“We’ve expected that mobile would overtake TV for a while, but seeing it happen is still surprising,” said Yoram Wurmser, eMarketer principal analyst. “As recently as 2014, the average US adult watched nearly 2 hours more TV than they spent on their phones.”  What are people spending time on their devices doing? They’re consistently spending the bulk of their time using apps over web browsers, with the average person spending 2:57 in apps vs. 0:26 on a mobile browser. Within apps, people spent the most time listening to digital audio, followed by social network activity. “Digital audio apps continue to add minutes because people are streaming more music on their phones, and podcasts have taken off in popularity in the past few years,” Wurmser said.

The movies begat television, and television begat YouTube, Fortnite and music streaming on smart phones.  What happens next?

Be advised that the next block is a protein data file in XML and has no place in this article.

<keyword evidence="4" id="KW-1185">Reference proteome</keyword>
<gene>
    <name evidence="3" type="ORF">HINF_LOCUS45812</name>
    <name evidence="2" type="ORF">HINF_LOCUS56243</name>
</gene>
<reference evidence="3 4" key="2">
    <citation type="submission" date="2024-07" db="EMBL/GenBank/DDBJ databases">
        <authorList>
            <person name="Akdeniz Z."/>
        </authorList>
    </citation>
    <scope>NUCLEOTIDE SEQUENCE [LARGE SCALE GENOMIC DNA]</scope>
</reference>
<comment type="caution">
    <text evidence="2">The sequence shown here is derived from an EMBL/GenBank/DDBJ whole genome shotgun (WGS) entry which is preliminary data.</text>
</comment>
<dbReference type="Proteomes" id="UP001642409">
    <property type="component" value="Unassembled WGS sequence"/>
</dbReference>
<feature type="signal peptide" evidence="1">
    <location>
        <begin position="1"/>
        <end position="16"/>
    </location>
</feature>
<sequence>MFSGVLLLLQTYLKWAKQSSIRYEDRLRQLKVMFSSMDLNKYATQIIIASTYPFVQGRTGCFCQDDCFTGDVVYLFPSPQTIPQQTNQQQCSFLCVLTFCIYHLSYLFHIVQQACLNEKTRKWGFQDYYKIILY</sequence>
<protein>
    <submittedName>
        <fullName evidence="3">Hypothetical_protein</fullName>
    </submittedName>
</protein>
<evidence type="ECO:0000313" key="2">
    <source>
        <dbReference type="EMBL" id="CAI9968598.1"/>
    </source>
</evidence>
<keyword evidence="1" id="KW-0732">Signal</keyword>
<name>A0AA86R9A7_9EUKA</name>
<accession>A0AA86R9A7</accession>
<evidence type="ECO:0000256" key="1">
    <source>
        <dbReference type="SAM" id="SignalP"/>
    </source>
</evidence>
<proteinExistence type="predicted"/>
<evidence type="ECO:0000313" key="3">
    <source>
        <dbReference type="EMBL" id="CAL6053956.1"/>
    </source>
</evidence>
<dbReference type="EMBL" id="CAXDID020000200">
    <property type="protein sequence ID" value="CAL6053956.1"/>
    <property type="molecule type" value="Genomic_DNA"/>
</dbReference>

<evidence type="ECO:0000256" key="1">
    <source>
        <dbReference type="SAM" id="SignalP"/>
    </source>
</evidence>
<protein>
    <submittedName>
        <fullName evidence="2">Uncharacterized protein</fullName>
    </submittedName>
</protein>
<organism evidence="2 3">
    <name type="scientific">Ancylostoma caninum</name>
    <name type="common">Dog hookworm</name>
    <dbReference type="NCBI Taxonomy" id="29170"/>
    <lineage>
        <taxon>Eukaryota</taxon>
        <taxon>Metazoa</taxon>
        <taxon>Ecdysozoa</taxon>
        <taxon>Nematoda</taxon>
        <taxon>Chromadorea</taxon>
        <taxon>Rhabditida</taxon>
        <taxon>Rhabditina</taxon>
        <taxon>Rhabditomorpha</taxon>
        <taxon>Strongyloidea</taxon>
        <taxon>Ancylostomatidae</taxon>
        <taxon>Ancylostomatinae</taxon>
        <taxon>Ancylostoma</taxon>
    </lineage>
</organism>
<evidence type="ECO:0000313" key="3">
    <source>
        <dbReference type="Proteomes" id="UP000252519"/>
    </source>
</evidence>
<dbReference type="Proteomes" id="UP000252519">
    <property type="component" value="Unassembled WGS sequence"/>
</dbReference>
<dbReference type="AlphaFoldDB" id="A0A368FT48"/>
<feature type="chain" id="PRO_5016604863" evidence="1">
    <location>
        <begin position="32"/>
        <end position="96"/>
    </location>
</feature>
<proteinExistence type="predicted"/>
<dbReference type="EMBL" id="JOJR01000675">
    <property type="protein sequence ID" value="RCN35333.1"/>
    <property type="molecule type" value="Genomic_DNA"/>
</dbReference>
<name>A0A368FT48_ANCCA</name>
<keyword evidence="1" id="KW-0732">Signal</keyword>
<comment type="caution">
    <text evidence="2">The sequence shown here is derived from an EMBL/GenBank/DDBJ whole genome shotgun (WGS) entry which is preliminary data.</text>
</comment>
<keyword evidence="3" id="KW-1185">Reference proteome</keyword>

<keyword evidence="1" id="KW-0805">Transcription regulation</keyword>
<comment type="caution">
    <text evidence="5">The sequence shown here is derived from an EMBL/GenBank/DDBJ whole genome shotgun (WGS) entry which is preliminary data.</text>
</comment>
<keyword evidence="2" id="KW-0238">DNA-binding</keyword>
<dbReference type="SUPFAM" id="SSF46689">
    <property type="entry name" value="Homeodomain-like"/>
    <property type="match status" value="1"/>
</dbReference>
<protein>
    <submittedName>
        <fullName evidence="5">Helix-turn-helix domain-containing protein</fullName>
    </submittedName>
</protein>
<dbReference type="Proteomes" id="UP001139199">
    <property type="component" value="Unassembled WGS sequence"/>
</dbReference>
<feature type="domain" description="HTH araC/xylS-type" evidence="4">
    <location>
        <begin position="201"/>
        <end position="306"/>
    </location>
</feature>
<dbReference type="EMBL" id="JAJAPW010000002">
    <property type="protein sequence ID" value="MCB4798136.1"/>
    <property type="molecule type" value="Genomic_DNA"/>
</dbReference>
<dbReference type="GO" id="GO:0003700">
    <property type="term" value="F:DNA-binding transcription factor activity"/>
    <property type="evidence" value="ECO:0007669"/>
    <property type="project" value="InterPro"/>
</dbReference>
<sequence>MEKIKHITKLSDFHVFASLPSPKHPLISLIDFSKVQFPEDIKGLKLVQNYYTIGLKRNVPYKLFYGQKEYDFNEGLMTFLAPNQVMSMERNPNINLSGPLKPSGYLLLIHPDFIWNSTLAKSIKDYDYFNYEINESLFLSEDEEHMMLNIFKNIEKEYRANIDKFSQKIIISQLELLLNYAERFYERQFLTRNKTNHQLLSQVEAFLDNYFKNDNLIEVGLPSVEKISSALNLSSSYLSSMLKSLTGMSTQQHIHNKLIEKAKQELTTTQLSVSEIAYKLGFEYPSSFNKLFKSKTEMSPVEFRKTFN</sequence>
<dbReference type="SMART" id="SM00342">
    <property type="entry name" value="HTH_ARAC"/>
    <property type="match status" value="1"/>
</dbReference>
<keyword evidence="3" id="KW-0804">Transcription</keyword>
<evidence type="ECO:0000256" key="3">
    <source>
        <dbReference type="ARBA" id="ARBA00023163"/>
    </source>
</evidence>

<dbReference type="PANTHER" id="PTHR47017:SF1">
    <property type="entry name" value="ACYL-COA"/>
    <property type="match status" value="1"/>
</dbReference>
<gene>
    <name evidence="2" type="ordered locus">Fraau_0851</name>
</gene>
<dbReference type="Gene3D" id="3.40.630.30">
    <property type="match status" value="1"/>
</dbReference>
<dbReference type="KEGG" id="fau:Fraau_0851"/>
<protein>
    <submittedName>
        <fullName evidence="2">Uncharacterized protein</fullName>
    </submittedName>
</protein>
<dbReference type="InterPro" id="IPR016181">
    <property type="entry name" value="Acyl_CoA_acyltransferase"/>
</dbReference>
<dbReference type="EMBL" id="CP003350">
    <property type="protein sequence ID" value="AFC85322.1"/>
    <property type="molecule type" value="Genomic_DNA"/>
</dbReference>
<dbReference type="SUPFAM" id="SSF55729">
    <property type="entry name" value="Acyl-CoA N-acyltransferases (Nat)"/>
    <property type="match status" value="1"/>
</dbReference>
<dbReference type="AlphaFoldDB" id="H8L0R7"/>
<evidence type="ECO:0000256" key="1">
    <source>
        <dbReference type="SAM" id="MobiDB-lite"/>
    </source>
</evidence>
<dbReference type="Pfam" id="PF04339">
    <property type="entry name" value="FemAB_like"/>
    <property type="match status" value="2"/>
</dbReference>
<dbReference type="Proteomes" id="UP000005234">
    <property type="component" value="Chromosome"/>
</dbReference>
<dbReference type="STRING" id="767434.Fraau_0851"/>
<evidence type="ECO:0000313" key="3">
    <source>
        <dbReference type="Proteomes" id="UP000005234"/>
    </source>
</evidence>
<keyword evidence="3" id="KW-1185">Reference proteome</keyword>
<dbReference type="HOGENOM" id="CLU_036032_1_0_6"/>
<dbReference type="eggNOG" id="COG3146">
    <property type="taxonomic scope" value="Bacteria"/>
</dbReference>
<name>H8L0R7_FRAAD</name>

Wise Words on Immigration

June 9, 2019


The Future of Grandview’s Parks

May 28, 2019

The next Grandview Woodland Area Council meeting is on Monday 3rd June at 7:00pm in the Learning Resources Centre beneath Britania Library.

As per their newsletter …


Lucian’s Nudes

May 19, 2019

I have on several occasions before written of my admiration for Lucian Freud.  So it was with great interest that I read Lucian’s Mountains of Flesh by Thomas Michelli at Hyperallergic, a review of the Freud exhibition Monumental.

 

Portrait on Grey Cover

Freud’s nudes, both male and female, are definitely not to everyone’s taste, and I strongly disagree with the political judgement laced within the review, but the article has its moments and is worth reading as one perspective on an important chapter of British art..


A Great Sucking Sound

May 17, 2019

This is one of the most important weeks of the high-end art market. Estimates for sales at the various New York shows this week exceeded $1.5 billion, and I was planning to write something each day.  However, along came the $91.1 million shiny toy

 

… and the whole thing seemed pointless.  I have had my say about Jeff Koons before and I haven’t changed my mind about the waste of it all.

It has been an interesting week in New York and perhaps I’ll be in a better mood to write about it tomorrow.